Hope ricochets from revenge-tinged mission
The Denver Post
May 19, 2002
By Dylan Foley
Special to The Denver Post
In March 1986, a Palestinian murder gang was shooting foreign visitors in Jerusalem to destroy Israeli tourism. Their first victim was Rabbi David Blumenfeld of New York, who was shot in the head. Luckily, Blumenfeld survived with only a grazed skull.
In 1998, his daughter, Laura Blumenfeld, a Washington Post reporter, went to Israel to track down Omar Khatib, her father's shooter. "I wanted Omar to confront the humanity of his victim," said Blumenfeld in an interview from her New York City apartment, where she lives with her husband and young son. "I wanted to challenge the terrorist's mind-set."
Blumenfeld's resulting book is "Revenge: A Story of Hope" (Simon & Schuster, 383 pages, $25). It chronicles her efforts to confront the shooter and her travels around the world to explore the meaning of revenge, moving from Iran to Italy and Albania. It is a riveting tale about the war-torn Middle East, with a story that offers hope for a nonviolent solution.
Blumenfeld, 38, grew up on Long Island and was a student at Harvard when her father was shot. "I was angry, but more importantly I was frightened," she said. "It was a shot at my innocence. It shook up my sense of security in the world. This stranger had stripped my father of his humanity."
Blumenfeld's idea to find the shooter came from the stories she covered at The Washington Post. "I'd been working as a reporter for seven years," she said, "writing about everything from Northern Ireland to political paybacks in Congress, to divorces where children are used as instruments of revenge.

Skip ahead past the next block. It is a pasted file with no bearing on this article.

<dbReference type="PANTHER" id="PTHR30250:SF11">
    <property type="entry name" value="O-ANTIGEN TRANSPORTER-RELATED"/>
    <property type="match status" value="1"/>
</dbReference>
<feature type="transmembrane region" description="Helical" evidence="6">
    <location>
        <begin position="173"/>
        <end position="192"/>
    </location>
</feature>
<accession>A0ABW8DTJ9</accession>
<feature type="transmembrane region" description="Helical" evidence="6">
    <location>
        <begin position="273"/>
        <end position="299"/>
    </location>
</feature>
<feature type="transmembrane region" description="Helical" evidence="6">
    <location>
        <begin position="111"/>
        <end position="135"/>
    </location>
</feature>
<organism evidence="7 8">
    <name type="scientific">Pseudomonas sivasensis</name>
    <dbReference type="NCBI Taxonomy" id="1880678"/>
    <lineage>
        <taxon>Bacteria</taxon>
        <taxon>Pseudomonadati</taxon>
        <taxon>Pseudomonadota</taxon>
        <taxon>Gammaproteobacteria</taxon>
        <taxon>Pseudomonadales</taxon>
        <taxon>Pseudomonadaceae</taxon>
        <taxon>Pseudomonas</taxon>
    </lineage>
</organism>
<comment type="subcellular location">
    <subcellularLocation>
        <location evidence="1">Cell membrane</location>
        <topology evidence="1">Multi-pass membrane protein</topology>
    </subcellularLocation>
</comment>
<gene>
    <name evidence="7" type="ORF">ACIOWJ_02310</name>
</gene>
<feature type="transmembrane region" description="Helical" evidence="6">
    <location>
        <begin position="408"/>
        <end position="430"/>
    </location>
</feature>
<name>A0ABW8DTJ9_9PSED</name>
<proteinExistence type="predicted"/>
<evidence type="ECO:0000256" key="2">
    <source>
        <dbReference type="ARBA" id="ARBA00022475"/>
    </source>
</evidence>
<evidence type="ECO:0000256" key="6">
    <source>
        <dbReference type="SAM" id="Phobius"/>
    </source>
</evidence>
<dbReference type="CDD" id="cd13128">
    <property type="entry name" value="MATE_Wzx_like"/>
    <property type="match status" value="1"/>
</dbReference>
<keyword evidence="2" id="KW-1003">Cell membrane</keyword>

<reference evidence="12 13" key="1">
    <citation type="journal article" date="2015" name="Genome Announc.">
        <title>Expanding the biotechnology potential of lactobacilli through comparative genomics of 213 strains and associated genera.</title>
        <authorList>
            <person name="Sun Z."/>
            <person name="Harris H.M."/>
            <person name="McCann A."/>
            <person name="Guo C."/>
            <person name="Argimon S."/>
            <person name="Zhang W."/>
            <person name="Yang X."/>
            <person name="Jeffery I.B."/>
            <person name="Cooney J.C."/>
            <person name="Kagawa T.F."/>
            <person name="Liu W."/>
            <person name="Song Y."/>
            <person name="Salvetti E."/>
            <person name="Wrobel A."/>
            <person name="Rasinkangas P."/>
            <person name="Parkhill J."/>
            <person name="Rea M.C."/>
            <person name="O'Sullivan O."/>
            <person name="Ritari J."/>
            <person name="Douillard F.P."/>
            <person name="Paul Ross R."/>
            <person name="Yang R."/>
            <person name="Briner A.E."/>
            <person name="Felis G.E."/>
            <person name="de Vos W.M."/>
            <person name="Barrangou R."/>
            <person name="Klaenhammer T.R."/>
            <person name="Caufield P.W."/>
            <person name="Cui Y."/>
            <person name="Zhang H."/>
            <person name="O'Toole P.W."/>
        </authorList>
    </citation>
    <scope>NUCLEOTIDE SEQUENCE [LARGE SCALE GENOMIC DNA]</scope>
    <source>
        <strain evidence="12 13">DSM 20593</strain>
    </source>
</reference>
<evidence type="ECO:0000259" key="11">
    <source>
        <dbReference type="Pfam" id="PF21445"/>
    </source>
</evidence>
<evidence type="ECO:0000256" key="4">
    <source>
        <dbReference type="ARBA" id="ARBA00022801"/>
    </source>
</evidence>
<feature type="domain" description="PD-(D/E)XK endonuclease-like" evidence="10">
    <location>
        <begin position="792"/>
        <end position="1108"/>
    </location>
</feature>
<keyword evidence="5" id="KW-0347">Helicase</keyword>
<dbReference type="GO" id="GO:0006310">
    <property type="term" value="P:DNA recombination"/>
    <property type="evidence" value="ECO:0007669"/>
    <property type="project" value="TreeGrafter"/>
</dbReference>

"I had this revenge fantasy. It wasn't rational, but half the world has these irrational impulses," she said. "Omar Khatib had become a symbol of hate and terror."
The 1986 shooting resulted in two deaths and two woundings. Rabbi Blumenfeld was shot because his yarmulke marked him as Jewish. Curiously, he had no interest in finding his own shooter. "I think my father repressed the shooting," said Blumenfeld. For his determined daughter, there were two competing impulses: "One was the primal urge to grab the shooter, to shake him and scream, "Do you know what you did?' The second was to somehow reach inside him and shake up his soul, changing him from the inside. I was not sure how I was going to do that."
Blumenfeld's revenge goal became clear: "I was not a large person, neither ideological nor heroic, yet for years I was inhabited by a grandiose thought: My father's injury should not go unanswered," wrote Blumenfeld. "I set myself a goal that was outsized and naive, and most of all elusive: I wanted (Omar) to realize he was wrong."
The shooter was not hard to find - Omar Khatib had been in an Israel jail since 1986, but the Israeli government barred Blumenfeld from visiting him. Blumenfeld met with his family at their West Bank home in Ramallah, obscuring her identity. Omar's family laughed about their son shooting "some Jew."